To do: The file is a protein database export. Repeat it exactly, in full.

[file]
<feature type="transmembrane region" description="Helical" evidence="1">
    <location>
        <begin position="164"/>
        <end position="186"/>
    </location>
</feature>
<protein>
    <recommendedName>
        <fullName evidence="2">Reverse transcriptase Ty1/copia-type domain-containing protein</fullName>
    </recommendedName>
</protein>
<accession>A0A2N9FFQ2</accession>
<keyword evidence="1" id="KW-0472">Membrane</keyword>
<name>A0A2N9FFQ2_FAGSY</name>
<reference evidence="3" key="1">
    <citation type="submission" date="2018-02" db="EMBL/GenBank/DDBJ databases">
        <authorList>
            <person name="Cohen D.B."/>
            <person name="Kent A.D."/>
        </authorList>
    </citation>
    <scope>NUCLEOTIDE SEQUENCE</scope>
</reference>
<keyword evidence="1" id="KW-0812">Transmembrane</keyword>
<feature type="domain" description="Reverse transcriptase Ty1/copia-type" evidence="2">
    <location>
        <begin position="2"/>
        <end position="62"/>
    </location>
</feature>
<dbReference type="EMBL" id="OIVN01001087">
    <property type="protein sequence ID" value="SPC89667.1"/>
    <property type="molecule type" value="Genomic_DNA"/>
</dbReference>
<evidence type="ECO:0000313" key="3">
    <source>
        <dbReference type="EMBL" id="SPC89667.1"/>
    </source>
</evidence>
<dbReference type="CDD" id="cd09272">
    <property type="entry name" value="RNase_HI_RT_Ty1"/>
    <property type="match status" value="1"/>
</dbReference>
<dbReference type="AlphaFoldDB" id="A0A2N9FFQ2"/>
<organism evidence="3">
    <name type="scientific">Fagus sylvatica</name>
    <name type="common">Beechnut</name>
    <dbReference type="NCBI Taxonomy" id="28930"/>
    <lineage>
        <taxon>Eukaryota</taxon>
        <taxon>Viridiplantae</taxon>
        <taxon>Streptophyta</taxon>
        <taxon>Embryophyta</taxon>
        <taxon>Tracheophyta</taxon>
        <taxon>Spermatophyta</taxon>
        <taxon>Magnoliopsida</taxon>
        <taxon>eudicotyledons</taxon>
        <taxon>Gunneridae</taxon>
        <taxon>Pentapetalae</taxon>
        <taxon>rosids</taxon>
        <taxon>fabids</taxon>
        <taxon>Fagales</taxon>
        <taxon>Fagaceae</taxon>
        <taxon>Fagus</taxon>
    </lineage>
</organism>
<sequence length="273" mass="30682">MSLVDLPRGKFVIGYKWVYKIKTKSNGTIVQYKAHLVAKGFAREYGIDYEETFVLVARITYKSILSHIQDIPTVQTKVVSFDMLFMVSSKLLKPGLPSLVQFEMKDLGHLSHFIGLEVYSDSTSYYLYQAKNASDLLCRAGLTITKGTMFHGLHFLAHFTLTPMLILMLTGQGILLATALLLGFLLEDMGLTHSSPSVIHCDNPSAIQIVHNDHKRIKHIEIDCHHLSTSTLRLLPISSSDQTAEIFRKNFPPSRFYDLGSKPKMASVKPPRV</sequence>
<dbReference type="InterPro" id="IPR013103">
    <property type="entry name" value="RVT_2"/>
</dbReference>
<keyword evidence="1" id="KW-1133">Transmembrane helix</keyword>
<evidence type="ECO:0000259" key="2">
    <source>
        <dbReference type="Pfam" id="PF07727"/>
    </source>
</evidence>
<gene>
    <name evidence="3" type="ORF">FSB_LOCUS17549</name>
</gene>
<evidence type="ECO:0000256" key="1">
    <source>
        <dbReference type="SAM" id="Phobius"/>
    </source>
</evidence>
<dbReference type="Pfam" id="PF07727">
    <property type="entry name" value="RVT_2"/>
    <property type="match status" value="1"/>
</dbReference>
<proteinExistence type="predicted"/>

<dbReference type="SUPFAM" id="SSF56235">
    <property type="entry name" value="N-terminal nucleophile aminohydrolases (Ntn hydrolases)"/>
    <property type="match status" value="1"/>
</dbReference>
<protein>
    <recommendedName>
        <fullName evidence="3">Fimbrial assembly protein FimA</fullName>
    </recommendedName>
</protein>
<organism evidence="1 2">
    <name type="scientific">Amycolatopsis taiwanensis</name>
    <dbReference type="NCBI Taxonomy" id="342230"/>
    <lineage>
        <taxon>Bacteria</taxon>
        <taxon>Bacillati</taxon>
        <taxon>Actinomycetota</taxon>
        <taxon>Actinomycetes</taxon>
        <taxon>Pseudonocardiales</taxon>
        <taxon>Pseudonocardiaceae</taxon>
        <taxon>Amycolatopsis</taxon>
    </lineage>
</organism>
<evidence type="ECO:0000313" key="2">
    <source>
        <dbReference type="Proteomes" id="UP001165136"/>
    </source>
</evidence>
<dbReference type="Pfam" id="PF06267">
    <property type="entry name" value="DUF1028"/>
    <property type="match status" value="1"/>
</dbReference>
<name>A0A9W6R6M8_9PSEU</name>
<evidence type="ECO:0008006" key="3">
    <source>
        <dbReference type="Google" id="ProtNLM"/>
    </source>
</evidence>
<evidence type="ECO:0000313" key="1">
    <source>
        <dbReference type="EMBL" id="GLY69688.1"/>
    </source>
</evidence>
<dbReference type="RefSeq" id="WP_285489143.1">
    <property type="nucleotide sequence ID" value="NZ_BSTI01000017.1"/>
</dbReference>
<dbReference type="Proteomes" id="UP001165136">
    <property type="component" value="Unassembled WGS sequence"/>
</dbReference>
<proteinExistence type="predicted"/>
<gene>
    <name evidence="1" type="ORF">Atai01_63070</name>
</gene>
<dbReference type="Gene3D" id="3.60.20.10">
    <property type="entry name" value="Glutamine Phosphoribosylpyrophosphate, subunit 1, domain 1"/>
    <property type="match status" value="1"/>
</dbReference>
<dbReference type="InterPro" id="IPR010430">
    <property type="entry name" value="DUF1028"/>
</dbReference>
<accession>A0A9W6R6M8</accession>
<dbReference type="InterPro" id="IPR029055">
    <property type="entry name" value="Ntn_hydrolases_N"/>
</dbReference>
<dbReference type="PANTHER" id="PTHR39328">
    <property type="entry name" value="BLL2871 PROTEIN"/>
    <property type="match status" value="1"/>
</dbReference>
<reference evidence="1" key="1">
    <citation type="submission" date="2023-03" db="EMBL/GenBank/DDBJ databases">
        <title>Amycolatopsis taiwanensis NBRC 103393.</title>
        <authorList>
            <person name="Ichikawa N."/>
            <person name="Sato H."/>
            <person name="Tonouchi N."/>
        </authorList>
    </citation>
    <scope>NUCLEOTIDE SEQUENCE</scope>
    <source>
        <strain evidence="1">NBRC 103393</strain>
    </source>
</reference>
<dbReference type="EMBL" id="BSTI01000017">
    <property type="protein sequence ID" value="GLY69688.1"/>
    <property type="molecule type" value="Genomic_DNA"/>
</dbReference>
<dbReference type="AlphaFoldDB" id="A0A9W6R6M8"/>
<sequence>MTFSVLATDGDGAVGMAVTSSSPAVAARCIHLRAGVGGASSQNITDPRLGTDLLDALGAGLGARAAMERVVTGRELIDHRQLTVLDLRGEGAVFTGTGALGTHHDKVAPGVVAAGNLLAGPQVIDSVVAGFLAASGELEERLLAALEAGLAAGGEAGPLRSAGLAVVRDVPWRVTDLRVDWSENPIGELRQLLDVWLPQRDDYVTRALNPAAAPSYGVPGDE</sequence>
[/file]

<feature type="transmembrane region" description="Helical" evidence="1">
    <location>
        <begin position="164"/>
        <end position="186"/>
    </location>
</feature>
<protein>
    <recommendedName>
        <fullName evidence="2">Reverse transcriptase Ty1/copia-type domain-containing protein</fullName>
    </recommendedName>
</protein>
<accession>A0A2N9FFQ2</accession>
<keyword evidence="1" id="KW-0472">Membrane</keyword>
<name>A0A2N9FFQ2_FAGSY</name>
<reference evidence="3" key="1">
    <citation type="submission" date="2018-02" db="EMBL/GenBank/DDBJ databases">
        <authorList>
            <person name="Cohen D.B."/>
            <person name="Kent A.D."/>
        </authorList>
    </citation>
    <scope>NUCLEOTIDE SEQUENCE</scope>
</reference>
<keyword evidence="1" id="KW-0812">Transmembrane</keyword>
<feature type="domain" description="Reverse transcriptase Ty1/copia-type" evidence="2">
    <location>
        <begin position="2"/>
        <end position="62"/>
    </location>
</feature>
<dbReference type="EMBL" id="OIVN01001087">
    <property type="protein sequence ID" value="SPC89667.1"/>
    <property type="molecule type" value="Genomic_DNA"/>
</dbReference>
<evidence type="ECO:0000313" key="3">
    <source>
        <dbReference type="EMBL" id="SPC89667.1"/>
    </source>
</evidence>
<dbReference type="CDD" id="cd09272">
    <property type="entry name" value="RNase_HI_RT_Ty1"/>
    <property type="match status" value="1"/>
</dbReference>
<dbReference type="AlphaFoldDB" id="A0A2N9FFQ2"/>
<organism evidence="3">
    <name type="scientific">Fagus sylvatica</name>
    <name type="common">Beechnut</name>
    <dbReference type="NCBI Taxonomy" id="28930"/>
    <lineage>
        <taxon>Eukaryota</taxon>
        <taxon>Viridiplantae</taxon>
        <taxon>Streptophyta</taxon>
        <taxon>Embryophyta</taxon>
        <taxon>Tracheophyta</taxon>
        <taxon>Spermatophyta</taxon>
        <taxon>Magnoliopsida</taxon>
        <taxon>eudicotyledons</taxon>
        <taxon>Gunneridae</taxon>
        <taxon>Pentapetalae</taxon>
        <taxon>rosids</taxon>
        <taxon>fabids</taxon>
        <taxon>Fagales</taxon>
        <taxon>Fagaceae</taxon>
        <taxon>Fagus</taxon>
    </lineage>
</organism>
<sequence length="273" mass="30682">MSLVDLPRGKFVIGYKWVYKIKTKSNGTIVQYKAHLVAKGFAREYGIDYEETFVLVARITYKSILSHIQDIPTVQTKVVSFDMLFMVSSKLLKPGLPSLVQFEMKDLGHLSHFIGLEVYSDSTSYYLYQAKNASDLLCRAGLTITKGTMFHGLHFLAHFTLTPMLILMLTGQGILLATALLLGFLLEDMGLTHSSPSVIHCDNPSAIQIVHNDHKRIKHIEIDCHHLSTSTLRLLPISSSDQTAEIFRKNFPPSRFYDLGSKPKMASVKPPRV</sequence>
<dbReference type="InterPro" id="IPR013103">
    <property type="entry name" value="RVT_2"/>
</dbReference>
<keyword evidence="1" id="KW-1133">Transmembrane helix</keyword>
<evidence type="ECO:0000259" key="2">
    <source>
        <dbReference type="Pfam" id="PF07727"/>
    </source>
</evidence>
<gene>
    <name evidence="3" type="ORF">FSB_LOCUS17549</name>
</gene>
<evidence type="ECO:0000256" key="1">
    <source>
        <dbReference type="SAM" id="Phobius"/>
    </source>
</evidence>
<dbReference type="Pfam" id="PF07727">
    <property type="entry name" value="RVT_2"/>
    <property type="match status" value="1"/>
</dbReference>
<proteinExistence type="predicted"/>

<dbReference type="SUPFAM" id="SSF56235">
    <property type="entry name" value="N-terminal nucleophile aminohydrolases (Ntn hydrolases)"/>
    <property type="match status" value="1"/>
</dbReference>
<protein>
    <recommendedName>
        <fullName evidence="3">Fimbrial assembly protein FimA</fullName>
    </recommendedName>
</protein>
<organism evidence="1 2">
    <name type="scientific">Amycolatopsis taiwanensis</name>
    <dbReference type="NCBI Taxonomy" id="342230"/>
    <lineage>
        <taxon>Bacteria</taxon>
        <taxon>Bacillati</taxon>
        <taxon>Actinomycetota</taxon>
        <taxon>Actinomycetes</taxon>
        <taxon>Pseudonocardiales</taxon>
        <taxon>Pseudonocardiaceae</taxon>
        <taxon>Amycolatopsis</taxon>
    </lineage>
</organism>
<evidence type="ECO:0000313" key="2">
    <source>
        <dbReference type="Proteomes" id="UP001165136"/>
    </source>
</evidence>
<dbReference type="Pfam" id="PF06267">
    <property type="entry name" value="DUF1028"/>
    <property type="match status" value="1"/>
</dbReference>
<name>A0A9W6R6M8_9PSEU</name>
<evidence type="ECO:0008006" key="3">
    <source>
        <dbReference type="Google" id="ProtNLM"/>
    </source>
</evidence>
<evidence type="ECO:0000313" key="1">
    <source>
        <dbReference type="EMBL" id="GLY69688.1"/>
    </source>
</evidence>
<dbReference type="RefSeq" id="WP_285489143.1">
    <property type="nucleotide sequence ID" value="NZ_BSTI01000017.1"/>
</dbReference>
<dbReference type="Proteomes" id="UP001165136">
    <property type="component" value="Unassembled WGS sequence"/>
</dbReference>
<proteinExistence type="predicted"/>
<gene>
    <name evidence="1" type="ORF">Atai01_63070</name>
</gene>
<dbReference type="Gene3D" id="3.60.20.10">
    <property type="entry name" value="Glutamine Phosphoribosylpyrophosphate, subunit 1, domain 1"/>
    <property type="match status" value="1"/>
</dbReference>
<dbReference type="InterPro" id="IPR010430">
    <property type="entry name" value="DUF1028"/>
</dbReference>
<accession>A0A9W6R6M8</accession>
<dbReference type="InterPro" id="IPR029055">
    <property type="entry name" value="Ntn_hydrolases_N"/>
</dbReference>
<dbReference type="PANTHER" id="PTHR39328">
    <property type="entry name" value="BLL2871 PROTEIN"/>
    <property type="match status" value="1"/>
</dbReference>
<reference evidence="1" key="1">
    <citation type="submission" date="2023-03" db="EMBL/GenBank/DDBJ databases">
        <title>Amycolatopsis taiwanensis NBRC 103393.</title>
        <authorList>
            <person name="Ichikawa N."/>
            <person name="Sato H."/>
            <person name="Tonouchi N."/>
        </authorList>
    </citation>
    <scope>NUCLEOTIDE SEQUENCE</scope>
    <source>
        <strain evidence="1">NBRC 103393</strain>
    </source>
</reference>
<dbReference type="EMBL" id="BSTI01000017">
    <property type="protein sequence ID" value="GLY69688.1"/>
    <property type="molecule type" value="Genomic_DNA"/>
</dbReference>
<dbReference type="AlphaFoldDB" id="A0A9W6R6M8"/>
<sequence>MTFSVLATDGDGAVGMAVTSSSPAVAARCIHLRAGVGGASSQNITDPRLGTDLLDALGAGLGARAAMERVVTGRELIDHRQLTVLDLRGEGAVFTGTGALGTHHDKVAPGVVAAGNLLAGPQVIDSVVAGFLAASGELEERLLAALEAGLAAGGEAGPLRSAGLAVVRDVPWRVTDLRVDWSENPIGELRQLLDVWLPQRDDYVTRALNPAAAPSYGVPGDE</sequence>